Once packed up I dropped by to meet my 7 new “HIGH UINTA FRIENDS,” who were gathered around a campfire trying to dry out all their stuff.
Some of them knew me from my website, and had decided to one way or another get to LAKE LORENA. Kevin for years had been a professional guide, but admitted that this was one remote area that had escaped him, as it had me.
We got talking about my nearly 1,700 miles of backpacking, beginning with my 27 day expedition in 2003 that had kicked off the HIGH UINTAS WILDERNESS PROJECT, with many tough times when I had to be spurred on by Winston Churchill’s challenge:
But….had to admit that there had been times…..like the present one…when I had to add the word: “EASILY!”
I joked with them about my several “FOREST GUMP MOMENTS,” and admitted that I was again possibly facing one of those times….even though admitting that each time, after surviving, recovery, and a Big Mac & Mountain Dew, I became determiend to “NOT GIVE IN” yet!
They started asking me questions….one being,
“WHAT ABOUT THE WEIRD EXPERIENCES YOU’VE HAD OVER ALL THOSE MILES?”
I mentioned that the exact question was asked me in my Coalville speech, me qualifying it as:
MY MOST UNFORGETTABLE EXPERIENCES:
I think I mentioned learning about the “tie hackers,” being “unsung American heroes without whom the West might not have been won,” and “the liveliest if not the most wicked town in America!” but then launched myself into my two BIG FOOT experiences from 2013.
Describing when coming down Little East Fork of Blacks Fork, when all of a sudden stopping to rest…….Big Foot appeared and we tried to communicate using gestures…..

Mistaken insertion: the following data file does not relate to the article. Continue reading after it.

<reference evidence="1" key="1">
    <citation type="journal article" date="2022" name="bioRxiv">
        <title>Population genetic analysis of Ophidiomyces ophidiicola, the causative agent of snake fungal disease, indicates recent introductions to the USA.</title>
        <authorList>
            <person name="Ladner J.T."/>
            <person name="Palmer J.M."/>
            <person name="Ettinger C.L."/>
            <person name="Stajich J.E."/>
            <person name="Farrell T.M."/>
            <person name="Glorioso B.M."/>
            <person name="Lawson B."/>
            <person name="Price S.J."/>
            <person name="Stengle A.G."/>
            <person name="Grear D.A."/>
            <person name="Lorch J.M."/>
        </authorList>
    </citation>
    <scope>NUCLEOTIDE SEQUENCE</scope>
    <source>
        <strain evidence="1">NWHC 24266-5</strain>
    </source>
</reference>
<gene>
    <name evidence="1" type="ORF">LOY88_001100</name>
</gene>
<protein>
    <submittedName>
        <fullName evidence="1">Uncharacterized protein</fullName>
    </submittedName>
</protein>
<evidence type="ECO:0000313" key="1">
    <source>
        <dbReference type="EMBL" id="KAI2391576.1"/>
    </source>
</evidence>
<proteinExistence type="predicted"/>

Then his son appeared on horseback….and I recalled a couple of years ago that a sheep herder in the area had lost a horse, and it occurred to me that is why we don’t see footprints of Little Foot since he’s on horseback. Then they began sort of making fun of us humans who need REI backpacks, and Golite sleeping bags, and Big Agnes tents to survive in the Uintas, etc. Then they turned and headed into the forest.
All the time I was trying to manipulate my camera that I had set on a rock, hoping to get some photographs, and even video.
But, once they were leaving I went for the camera to make sure I was getting something, but knocked it off the rock, and the clutter of it falling….WOKE ME UP….FROM THE DREAM!
The fall actually broke my skylight filter…saving the lens, and I checked to see if maybe I had got some pictures from what was maybe….a real experience? But, no luck!
It was just a dream, I told them, but…..maybe like the prophets of old…it was a VISION IN A DREAM giving me the idea that maybe there was something to the legend and I should keep an open mind.
I went down the trail with camera ready as always…..and then all of a sudden …..
HE CAME CRASHING THROUGH THE TREES…..AND HAD A RED T-SHIRT ON!
Back to reality…..I found it was ROB WILCOX, mountain runner, heading for Squaw Pass. I told him about the dream I had just had…..and caught him expressing…..
“Maybe there’s something to it!”
I then went on to tell them what I related in Coalville, that a rare experience had been:
Seeing a PINE MARTEN that came into our camp checking everything out, but didn’t have my camera in hand to get a shot.